In the lands of exile
During World War II, some 15,000 Belgians found refuge in Great Britain. They are mostly civilians, primarily women and children. It is the largest exile community even if it is far from the figures of WWI and the British fears in this respect. Among them are also a series of political leaders, parliamentarians and trade unionists. The Belgian government did not reconstitute itself in the British capital until 22 October 1940.
Several new contributions evoke this Belgian exile on the Belgium WWII website. If we have to wait until autumn to really talk about a government in London, as early as June-July 1940 Marcel-Henri Jaspar, Albert de Vleeshauwer and Camille Gutt reached the British capital. After their wanderings in France, Spaak and Pierlot remained blocked in Spain for several weeks. Once on British soil, the government resolutely committed itself to the Allies and prepared for the post-war period. Among the controversial issues that will be addressed are the Royal Question, the preparation of the post-war period and the repression of collaborations. But for many Belgians, London also means the radio. It is from London that in a radio broadcast the Belgian journalist Victor de Laveleye presents his famous V for Victory sign which will be taken up by everyone, including the occupier and the British Prime Minister Winston Churchill. Propaganda is also at war... It is in London that the future Belgian army is reconstituted, including the famous Piron brigade.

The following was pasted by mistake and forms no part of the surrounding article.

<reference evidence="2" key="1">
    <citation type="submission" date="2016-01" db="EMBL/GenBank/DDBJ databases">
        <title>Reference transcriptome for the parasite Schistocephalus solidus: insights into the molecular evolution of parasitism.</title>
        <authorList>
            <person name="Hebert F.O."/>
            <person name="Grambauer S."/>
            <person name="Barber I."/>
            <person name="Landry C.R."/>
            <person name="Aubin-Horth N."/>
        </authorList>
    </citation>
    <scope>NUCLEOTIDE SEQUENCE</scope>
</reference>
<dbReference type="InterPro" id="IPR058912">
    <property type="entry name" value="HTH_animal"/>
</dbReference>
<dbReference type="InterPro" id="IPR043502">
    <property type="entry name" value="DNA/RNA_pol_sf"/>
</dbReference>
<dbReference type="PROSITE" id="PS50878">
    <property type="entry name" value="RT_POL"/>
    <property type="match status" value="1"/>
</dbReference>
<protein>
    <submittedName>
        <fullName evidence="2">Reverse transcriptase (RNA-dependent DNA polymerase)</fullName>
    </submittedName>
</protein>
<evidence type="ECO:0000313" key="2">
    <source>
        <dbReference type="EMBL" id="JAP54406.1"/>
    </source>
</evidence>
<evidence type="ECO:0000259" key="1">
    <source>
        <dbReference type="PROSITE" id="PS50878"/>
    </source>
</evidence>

But there are other new items on the pages of the site as well. Marcel Louette passed away on the eve of his 71st birthday, on 23 February 1978. The war completely changed the destiny of this Antwerp schoolteacher of liberal obedience. One of the pioneers of the Resistance, he is at the origin of one of the most important resistance movements in Flanders: the Witte Brigade. Cegesoma also keeps important archival funds from this resistance organisation.
Another totally different political commitment evoked on the site is that of Leo Vindevogel. A deputy in the Chamber of Representatives and mayor of Renaix, he is the only Belgian parliament member sentenced to death and actually shot for collaboration. In Flemish nationalist circles, his trial was considered by some as emblematic of the failure of the repression. But how accurate is this view? Can we speak of a "judicial assassination"?
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